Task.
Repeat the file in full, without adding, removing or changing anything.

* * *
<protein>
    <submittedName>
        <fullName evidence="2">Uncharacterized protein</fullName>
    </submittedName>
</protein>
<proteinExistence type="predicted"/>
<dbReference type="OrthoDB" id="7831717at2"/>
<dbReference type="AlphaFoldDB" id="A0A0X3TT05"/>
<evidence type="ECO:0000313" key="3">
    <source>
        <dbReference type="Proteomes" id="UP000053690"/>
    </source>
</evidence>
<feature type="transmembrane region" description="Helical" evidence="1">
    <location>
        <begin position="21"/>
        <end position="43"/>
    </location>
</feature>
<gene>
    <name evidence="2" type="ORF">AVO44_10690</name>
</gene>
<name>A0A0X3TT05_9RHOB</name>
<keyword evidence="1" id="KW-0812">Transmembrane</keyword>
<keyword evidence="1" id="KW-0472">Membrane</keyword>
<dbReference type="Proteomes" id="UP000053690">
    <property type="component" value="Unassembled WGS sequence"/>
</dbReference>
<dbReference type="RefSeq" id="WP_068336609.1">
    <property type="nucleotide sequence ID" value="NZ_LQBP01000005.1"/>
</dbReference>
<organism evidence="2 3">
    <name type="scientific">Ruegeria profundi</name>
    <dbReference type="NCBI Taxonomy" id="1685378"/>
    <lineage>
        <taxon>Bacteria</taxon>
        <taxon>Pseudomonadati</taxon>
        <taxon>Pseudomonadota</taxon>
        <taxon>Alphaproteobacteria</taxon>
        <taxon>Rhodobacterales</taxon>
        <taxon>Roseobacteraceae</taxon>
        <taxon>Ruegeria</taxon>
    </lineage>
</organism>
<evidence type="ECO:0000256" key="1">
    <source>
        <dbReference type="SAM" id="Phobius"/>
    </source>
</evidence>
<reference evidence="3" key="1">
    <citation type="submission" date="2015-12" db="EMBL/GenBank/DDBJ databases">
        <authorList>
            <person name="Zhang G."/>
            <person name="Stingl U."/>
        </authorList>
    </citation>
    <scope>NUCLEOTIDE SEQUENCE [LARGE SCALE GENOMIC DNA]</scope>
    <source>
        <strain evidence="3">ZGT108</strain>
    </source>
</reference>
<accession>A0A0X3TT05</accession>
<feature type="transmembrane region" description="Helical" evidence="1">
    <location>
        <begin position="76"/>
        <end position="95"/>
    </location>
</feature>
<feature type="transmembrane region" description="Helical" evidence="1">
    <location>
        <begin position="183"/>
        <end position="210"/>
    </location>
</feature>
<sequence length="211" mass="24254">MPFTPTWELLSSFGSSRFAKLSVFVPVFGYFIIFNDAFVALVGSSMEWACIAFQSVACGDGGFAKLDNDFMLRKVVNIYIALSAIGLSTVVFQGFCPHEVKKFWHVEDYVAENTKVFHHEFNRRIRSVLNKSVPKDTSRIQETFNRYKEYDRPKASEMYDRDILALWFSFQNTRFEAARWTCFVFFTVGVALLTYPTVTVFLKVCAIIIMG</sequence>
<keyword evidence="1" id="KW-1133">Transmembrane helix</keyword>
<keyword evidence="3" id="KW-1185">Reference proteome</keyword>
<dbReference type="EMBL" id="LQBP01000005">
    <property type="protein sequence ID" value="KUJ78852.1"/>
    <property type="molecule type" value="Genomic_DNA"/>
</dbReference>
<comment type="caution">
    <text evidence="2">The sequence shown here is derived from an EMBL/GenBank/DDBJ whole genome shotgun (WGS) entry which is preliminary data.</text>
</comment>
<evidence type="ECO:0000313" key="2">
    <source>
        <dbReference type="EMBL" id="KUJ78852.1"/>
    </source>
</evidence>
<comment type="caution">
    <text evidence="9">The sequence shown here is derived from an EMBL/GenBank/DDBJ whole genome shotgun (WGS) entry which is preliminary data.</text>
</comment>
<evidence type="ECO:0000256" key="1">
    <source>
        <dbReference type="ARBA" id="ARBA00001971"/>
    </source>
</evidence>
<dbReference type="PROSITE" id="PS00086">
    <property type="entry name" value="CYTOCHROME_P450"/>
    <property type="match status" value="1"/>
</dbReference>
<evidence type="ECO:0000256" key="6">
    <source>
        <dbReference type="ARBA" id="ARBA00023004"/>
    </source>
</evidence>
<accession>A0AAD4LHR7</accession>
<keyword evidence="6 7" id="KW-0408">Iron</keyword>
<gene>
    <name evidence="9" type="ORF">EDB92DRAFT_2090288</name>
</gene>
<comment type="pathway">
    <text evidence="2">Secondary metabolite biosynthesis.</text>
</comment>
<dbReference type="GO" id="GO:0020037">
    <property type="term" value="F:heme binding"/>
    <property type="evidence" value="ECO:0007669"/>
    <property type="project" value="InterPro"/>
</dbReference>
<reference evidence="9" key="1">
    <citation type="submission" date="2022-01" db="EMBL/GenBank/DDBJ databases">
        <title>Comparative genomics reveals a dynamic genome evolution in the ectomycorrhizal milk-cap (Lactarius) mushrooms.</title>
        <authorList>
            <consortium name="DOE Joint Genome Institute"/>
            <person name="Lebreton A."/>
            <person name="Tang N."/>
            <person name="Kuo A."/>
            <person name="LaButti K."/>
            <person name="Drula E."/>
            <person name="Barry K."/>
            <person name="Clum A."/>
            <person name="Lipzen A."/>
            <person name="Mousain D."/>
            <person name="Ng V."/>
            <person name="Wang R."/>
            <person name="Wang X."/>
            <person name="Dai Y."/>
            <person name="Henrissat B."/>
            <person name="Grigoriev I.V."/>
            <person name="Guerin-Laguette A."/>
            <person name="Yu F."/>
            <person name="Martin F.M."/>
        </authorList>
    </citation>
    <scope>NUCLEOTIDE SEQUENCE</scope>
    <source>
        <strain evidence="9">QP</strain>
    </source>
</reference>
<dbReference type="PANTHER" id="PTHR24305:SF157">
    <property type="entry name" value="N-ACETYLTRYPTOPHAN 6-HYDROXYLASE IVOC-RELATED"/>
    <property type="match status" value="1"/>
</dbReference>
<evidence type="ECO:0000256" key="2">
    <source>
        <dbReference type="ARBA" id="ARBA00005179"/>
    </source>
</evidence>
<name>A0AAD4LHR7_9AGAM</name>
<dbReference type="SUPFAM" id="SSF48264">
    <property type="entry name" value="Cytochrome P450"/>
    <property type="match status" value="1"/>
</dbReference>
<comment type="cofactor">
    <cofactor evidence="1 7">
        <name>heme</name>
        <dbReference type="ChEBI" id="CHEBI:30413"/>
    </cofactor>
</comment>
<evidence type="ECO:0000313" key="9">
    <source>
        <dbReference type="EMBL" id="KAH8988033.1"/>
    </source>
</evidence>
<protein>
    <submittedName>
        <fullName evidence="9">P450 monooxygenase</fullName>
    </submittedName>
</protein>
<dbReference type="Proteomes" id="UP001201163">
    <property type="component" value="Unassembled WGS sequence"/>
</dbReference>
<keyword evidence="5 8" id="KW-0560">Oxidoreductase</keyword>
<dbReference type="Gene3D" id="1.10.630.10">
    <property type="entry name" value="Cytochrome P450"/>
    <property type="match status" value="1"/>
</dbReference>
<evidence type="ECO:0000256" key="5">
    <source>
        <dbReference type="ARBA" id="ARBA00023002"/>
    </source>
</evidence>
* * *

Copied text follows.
<protein>
    <submittedName>
        <fullName evidence="2">Uncharacterized protein</fullName>
    </submittedName>
</protein>
<proteinExistence type="predicted"/>
<dbReference type="OrthoDB" id="7831717at2"/>
<dbReference type="AlphaFoldDB" id="A0A0X3TT05"/>
<evidence type="ECO:0000313" key="3">
    <source>
        <dbReference type="Proteomes" id="UP000053690"/>
    </source>
</evidence>
<feature type="transmembrane region" description="Helical" evidence="1">
    <location>
        <begin position="21"/>
        <end position="43"/>
    </location>
</feature>
<gene>
    <name evidence="2" type="ORF">AVO44_10690</name>
</gene>
<name>A0A0X3TT05_9RHOB</name>
<keyword evidence="1" id="KW-0812">Transmembrane</keyword>
<keyword evidence="1" id="KW-0472">Membrane</keyword>
<dbReference type="Proteomes" id="UP000053690">
    <property type="component" value="Unassembled WGS sequence"/>
</dbReference>
<dbReference type="RefSeq" id="WP_068336609.1">
    <property type="nucleotide sequence ID" value="NZ_LQBP01000005.1"/>
</dbReference>
<organism evidence="2 3">
    <name type="scientific">Ruegeria profundi</name>
    <dbReference type="NCBI Taxonomy" id="1685378"/>
    <lineage>
        <taxon>Bacteria</taxon>
        <taxon>Pseudomonadati</taxon>
        <taxon>Pseudomonadota</taxon>
        <taxon>Alphaproteobacteria</taxon>
        <taxon>Rhodobacterales</taxon>
        <taxon>Roseobacteraceae</taxon>
        <taxon>Ruegeria</taxon>
    </lineage>
</organism>
<evidence type="ECO:0000256" key="1">
    <source>
        <dbReference type="SAM" id="Phobius"/>
    </source>
</evidence>
<reference evidence="3" key="1">
    <citation type="submission" date="2015-12" db="EMBL/GenBank/DDBJ databases">
        <authorList>
            <person name="Zhang G."/>
            <person name="Stingl U."/>
        </authorList>
    </citation>
    <scope>NUCLEOTIDE SEQUENCE [LARGE SCALE GENOMIC DNA]</scope>
    <source>
        <strain evidence="3">ZGT108</strain>
    </source>
</reference>
<accession>A0A0X3TT05</accession>
<feature type="transmembrane region" description="Helical" evidence="1">
    <location>
        <begin position="76"/>
        <end position="95"/>
    </location>
</feature>
<feature type="transmembrane region" description="Helical" evidence="1">
    <location>
        <begin position="183"/>
        <end position="210"/>
    </location>
</feature>
<sequence length="211" mass="24254">MPFTPTWELLSSFGSSRFAKLSVFVPVFGYFIIFNDAFVALVGSSMEWACIAFQSVACGDGGFAKLDNDFMLRKVVNIYIALSAIGLSTVVFQGFCPHEVKKFWHVEDYVAENTKVFHHEFNRRIRSVLNKSVPKDTSRIQETFNRYKEYDRPKASEMYDRDILALWFSFQNTRFEAARWTCFVFFTVGVALLTYPTVTVFLKVCAIIIMG</sequence>
<keyword evidence="1" id="KW-1133">Transmembrane helix</keyword>
<keyword evidence="3" id="KW-1185">Reference proteome</keyword>
<dbReference type="EMBL" id="LQBP01000005">
    <property type="protein sequence ID" value="KUJ78852.1"/>
    <property type="molecule type" value="Genomic_DNA"/>
</dbReference>
<comment type="caution">
    <text evidence="2">The sequence shown here is derived from an EMBL/GenBank/DDBJ whole genome shotgun (WGS) entry which is preliminary data.</text>
</comment>
<evidence type="ECO:0000313" key="2">
    <source>
        <dbReference type="EMBL" id="KUJ78852.1"/>
    </source>
</evidence>
<comment type="caution">
    <text evidence="9">The sequence shown here is derived from an EMBL/GenBank/DDBJ whole genome shotgun (WGS) entry which is preliminary data.</text>
</comment>
<evidence type="ECO:0000256" key="1">
    <source>
        <dbReference type="ARBA" id="ARBA00001971"/>
    </source>
</evidence>
<dbReference type="PROSITE" id="PS00086">
    <property type="entry name" value="CYTOCHROME_P450"/>
    <property type="match status" value="1"/>
</dbReference>
<evidence type="ECO:0000256" key="6">
    <source>
        <dbReference type="ARBA" id="ARBA00023004"/>
    </source>
</evidence>
<accession>A0AAD4LHR7</accession>
<keyword evidence="6 7" id="KW-0408">Iron</keyword>
<gene>
    <name evidence="9" type="ORF">EDB92DRAFT_2090288</name>
</gene>
<comment type="pathway">
    <text evidence="2">Secondary metabolite biosynthesis.</text>
</comment>
<dbReference type="GO" id="GO:0020037">
    <property type="term" value="F:heme binding"/>
    <property type="evidence" value="ECO:0007669"/>
    <property type="project" value="InterPro"/>
</dbReference>
<reference evidence="9" key="1">
    <citation type="submission" date="2022-01" db="EMBL/GenBank/DDBJ databases">
        <title>Comparative genomics reveals a dynamic genome evolution in the ectomycorrhizal milk-cap (Lactarius) mushrooms.</title>
        <authorList>
            <consortium name="DOE Joint Genome Institute"/>
            <person name="Lebreton A."/>
            <person name="Tang N."/>
            <person name="Kuo A."/>
            <person name="LaButti K."/>
            <person name="Drula E."/>
            <person name="Barry K."/>
            <person name="Clum A."/>
            <person name="Lipzen A."/>
            <person name="Mousain D."/>
            <person name="Ng V."/>
            <person name="Wang R."/>
            <person name="Wang X."/>
            <person name="Dai Y."/>
            <person name="Henrissat B."/>
            <person name="Grigoriev I.V."/>
            <person name="Guerin-Laguette A."/>
            <person name="Yu F."/>
            <person name="Martin F.M."/>
        </authorList>
    </citation>
    <scope>NUCLEOTIDE SEQUENCE</scope>
    <source>
        <strain evidence="9">QP</strain>
    </source>
</reference>
<dbReference type="PANTHER" id="PTHR24305:SF157">
    <property type="entry name" value="N-ACETYLTRYPTOPHAN 6-HYDROXYLASE IVOC-RELATED"/>
    <property type="match status" value="1"/>
</dbReference>
<evidence type="ECO:0000256" key="2">
    <source>
        <dbReference type="ARBA" id="ARBA00005179"/>
    </source>
</evidence>
<name>A0AAD4LHR7_9AGAM</name>
<dbReference type="SUPFAM" id="SSF48264">
    <property type="entry name" value="Cytochrome P450"/>
    <property type="match status" value="1"/>
</dbReference>
<comment type="cofactor">
    <cofactor evidence="1 7">
        <name>heme</name>
        <dbReference type="ChEBI" id="CHEBI:30413"/>
    </cofactor>
</comment>
<evidence type="ECO:0000313" key="9">
    <source>
        <dbReference type="EMBL" id="KAH8988033.1"/>
    </source>
</evidence>
<protein>
    <submittedName>
        <fullName evidence="9">P450 monooxygenase</fullName>
    </submittedName>
</protein>
<dbReference type="Proteomes" id="UP001201163">
    <property type="component" value="Unassembled WGS sequence"/>
</dbReference>
<keyword evidence="5 8" id="KW-0560">Oxidoreductase</keyword>
<dbReference type="Gene3D" id="1.10.630.10">
    <property type="entry name" value="Cytochrome P450"/>
    <property type="match status" value="1"/>
</dbReference>
<evidence type="ECO:0000256" key="5">
    <source>
        <dbReference type="ARBA" id="ARBA00023002"/>
    </source>
</evidence>